Written by: The Dude
The vampire movie has seen a lot of different incarnations, ranging from Legosi's terrifying at the time Dracula, to the glittery Hot Topic models of the recent Twilight series, and a whole slew that fit in between. The vampire has become metaphor for love, sexuality, sexual confusion, plain old hormones... mostly things involving changes in the mind or body (or outside world), that are strange and not normal. Thirst, the latest film from Oldboy helmer Park Chan-wook, is yet another exploration of these themes, but, you know, done with the skill and talent of the man who brought us Oldboy.
Thirst tells the story of a priest (Song Kang-ho, you might recognize from The Host) who volunteers for a secret project that's developing a vaccine for a deadly virus. Unfortunately, the virus gets the best of him, and in the last moments of his life, the doctors try to save him with a blood transfusion. This works.. sort of after he already dies. As you can probably guess, the blood has a strain that the priest outright declares as "Vampirism". The disease is gone, but now he lives with the (wait for it).... Thirst!
Awakened to this strange new world, a world that requires the blood of others in order to survive, a world that requires things the priest has never thought himself capable of doing, brings up a lot of moralistic questions to the priest. In addition to his Thirst (title!), the priest is also confronted by growing feelings of sexuality towards the wife of a childhood friend. These feelings eventually manifest into some insane sex scenes, full of some of the more grosser sounds I've heard on a soundtrack. They also set the stage for the new life the once moral and decent man has now found himself living in.
There's more to the story, including characters that would fit nicely in a light comedy about family relationships, but alas, this is not that movie. This is a dark, brutal, though often times hilarious, tale of morality and sexuality and having faith then losing it and hopefully regaining it once again. It's chock full of great images and not overly drenched in blood. This is a horror movie, but not in a jump and scare you kind of way. It's a film about somber moods and tension. It's also a love story, as we discover the priest falling in love, not just for carnal pleasures (sex) but genuine love. And the regret that love brings.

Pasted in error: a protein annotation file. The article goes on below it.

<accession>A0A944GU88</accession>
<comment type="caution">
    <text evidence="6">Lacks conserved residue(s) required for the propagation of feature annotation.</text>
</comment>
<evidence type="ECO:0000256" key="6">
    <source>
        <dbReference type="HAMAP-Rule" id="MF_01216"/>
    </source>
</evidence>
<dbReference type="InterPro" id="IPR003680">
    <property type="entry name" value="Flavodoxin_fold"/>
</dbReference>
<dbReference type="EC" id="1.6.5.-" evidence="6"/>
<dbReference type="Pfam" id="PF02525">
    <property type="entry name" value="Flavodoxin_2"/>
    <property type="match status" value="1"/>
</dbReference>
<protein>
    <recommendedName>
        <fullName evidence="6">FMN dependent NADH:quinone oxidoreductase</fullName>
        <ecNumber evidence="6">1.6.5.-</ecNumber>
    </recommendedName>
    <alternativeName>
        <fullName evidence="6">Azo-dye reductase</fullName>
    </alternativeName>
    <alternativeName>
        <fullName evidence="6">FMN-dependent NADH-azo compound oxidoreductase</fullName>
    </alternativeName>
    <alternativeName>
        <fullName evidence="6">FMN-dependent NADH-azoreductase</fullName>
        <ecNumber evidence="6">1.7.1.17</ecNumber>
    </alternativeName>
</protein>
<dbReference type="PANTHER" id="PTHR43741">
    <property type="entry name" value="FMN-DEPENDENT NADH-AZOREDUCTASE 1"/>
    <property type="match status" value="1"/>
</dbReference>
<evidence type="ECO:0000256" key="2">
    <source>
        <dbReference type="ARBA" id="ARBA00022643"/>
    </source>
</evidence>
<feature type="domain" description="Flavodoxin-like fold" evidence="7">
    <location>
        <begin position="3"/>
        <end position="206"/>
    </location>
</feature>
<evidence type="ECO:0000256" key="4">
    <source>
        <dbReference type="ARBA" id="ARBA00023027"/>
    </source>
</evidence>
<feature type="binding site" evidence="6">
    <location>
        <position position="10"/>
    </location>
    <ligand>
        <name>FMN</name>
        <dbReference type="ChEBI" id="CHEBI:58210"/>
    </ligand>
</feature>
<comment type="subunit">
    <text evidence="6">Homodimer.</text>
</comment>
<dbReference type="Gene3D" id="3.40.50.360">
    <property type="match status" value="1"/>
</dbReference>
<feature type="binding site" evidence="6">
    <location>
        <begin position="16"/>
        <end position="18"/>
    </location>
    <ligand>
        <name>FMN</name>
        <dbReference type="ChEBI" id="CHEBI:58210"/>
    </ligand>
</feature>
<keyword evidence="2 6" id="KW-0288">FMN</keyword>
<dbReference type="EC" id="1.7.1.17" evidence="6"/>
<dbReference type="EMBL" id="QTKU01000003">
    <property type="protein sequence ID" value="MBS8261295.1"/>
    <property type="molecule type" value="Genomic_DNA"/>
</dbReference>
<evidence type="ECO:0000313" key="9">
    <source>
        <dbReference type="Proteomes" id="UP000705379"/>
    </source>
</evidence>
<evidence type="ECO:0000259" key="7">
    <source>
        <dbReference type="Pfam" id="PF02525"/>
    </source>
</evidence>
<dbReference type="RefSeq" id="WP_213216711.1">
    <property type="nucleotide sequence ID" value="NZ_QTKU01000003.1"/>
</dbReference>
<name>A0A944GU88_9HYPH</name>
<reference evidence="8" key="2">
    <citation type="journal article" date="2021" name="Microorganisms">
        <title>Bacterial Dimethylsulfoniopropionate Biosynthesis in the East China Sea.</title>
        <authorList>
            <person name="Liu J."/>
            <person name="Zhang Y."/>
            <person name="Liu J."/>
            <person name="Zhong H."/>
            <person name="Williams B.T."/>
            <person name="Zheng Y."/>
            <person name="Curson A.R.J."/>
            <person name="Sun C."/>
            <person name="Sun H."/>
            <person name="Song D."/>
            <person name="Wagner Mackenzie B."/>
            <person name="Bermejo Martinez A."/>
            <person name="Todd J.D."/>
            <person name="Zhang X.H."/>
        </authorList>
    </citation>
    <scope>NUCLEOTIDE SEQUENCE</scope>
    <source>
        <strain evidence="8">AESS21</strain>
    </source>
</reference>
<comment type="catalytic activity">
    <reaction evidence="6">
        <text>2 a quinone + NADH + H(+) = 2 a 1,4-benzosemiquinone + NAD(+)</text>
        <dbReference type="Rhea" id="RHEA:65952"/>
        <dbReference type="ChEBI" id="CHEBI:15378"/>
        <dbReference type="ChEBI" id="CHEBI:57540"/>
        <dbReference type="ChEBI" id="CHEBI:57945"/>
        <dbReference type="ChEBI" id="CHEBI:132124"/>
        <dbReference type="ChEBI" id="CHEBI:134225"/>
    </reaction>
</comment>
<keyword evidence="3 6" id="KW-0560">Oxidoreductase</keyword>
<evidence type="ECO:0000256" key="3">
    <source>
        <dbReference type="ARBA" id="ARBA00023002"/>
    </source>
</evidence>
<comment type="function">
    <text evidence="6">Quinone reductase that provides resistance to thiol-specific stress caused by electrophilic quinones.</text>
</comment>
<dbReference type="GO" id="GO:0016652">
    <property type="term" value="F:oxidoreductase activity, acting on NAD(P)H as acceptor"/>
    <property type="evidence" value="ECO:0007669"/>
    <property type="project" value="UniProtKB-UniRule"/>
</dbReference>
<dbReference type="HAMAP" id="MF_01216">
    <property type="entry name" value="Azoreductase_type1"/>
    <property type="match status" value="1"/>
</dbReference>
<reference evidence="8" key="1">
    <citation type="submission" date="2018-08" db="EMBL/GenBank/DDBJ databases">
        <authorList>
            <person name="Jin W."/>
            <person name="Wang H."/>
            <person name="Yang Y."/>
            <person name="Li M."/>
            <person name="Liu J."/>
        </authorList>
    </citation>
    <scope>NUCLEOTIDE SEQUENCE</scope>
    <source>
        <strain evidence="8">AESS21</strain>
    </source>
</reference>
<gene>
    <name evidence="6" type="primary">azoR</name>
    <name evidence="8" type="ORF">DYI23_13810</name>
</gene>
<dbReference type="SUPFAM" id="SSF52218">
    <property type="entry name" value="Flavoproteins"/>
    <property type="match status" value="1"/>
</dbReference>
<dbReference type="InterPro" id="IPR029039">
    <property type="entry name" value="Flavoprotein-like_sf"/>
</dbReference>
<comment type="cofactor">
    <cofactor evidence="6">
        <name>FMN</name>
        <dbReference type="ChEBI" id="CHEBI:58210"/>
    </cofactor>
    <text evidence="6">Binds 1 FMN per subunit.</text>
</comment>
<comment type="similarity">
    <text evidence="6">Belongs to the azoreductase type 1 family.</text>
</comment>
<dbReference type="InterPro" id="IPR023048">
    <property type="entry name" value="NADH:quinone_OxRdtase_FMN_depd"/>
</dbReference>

Park Chan-wook has made a film that will not eradicate the memory of those precious Twilight tweens. There is a lot of blood shed, but if you're willing to dig deeper, the movie is full of richer themes and powerful images. It's not the greatest of all vampire movies (That would be Blade 2), and it doesn't tread into any new territory. Instead it lingers on these moralistic choices and shows us a full human experience through the eyes of someone that's no longer human but is beginning to taste life, and for that I respect the film a hell of a lot more than I actually liked it.
The performances are fine (especially Song Kang-ho) and the cinematography is gorgeous. The set pieces are interesting, and never quite go where you think they might. There's nothing bad about this movie at all, but I just felt that, since there was a lot of hype surrounding the film to begin with, that it didn't do anything new. Yes it dug deeper than most, it's not about the artifice and the glamour, but it's still around the same waterhole. I feel the movie will probably grow better upon multiple viewings, once you've discovered what the film is really about and what it is saying. Most films by Park Chan-wook do that.
By no means is this a bad film at all, and I would recommend you see it if you're a fan of the genre or not. Seeing a well made movie that tries and may not always succeed is always better than watching something terrible or boring and safe. By no means at all is Thirst a safe film, and in an ideal world, everyone who bought a ticket to Twilight would have to see this as well.
Having said that, though, and because I REALLY wanted to write this line before I even saw the movie , here you go: Have the glut of this summer's movies left you feeling parched? Try Thirst!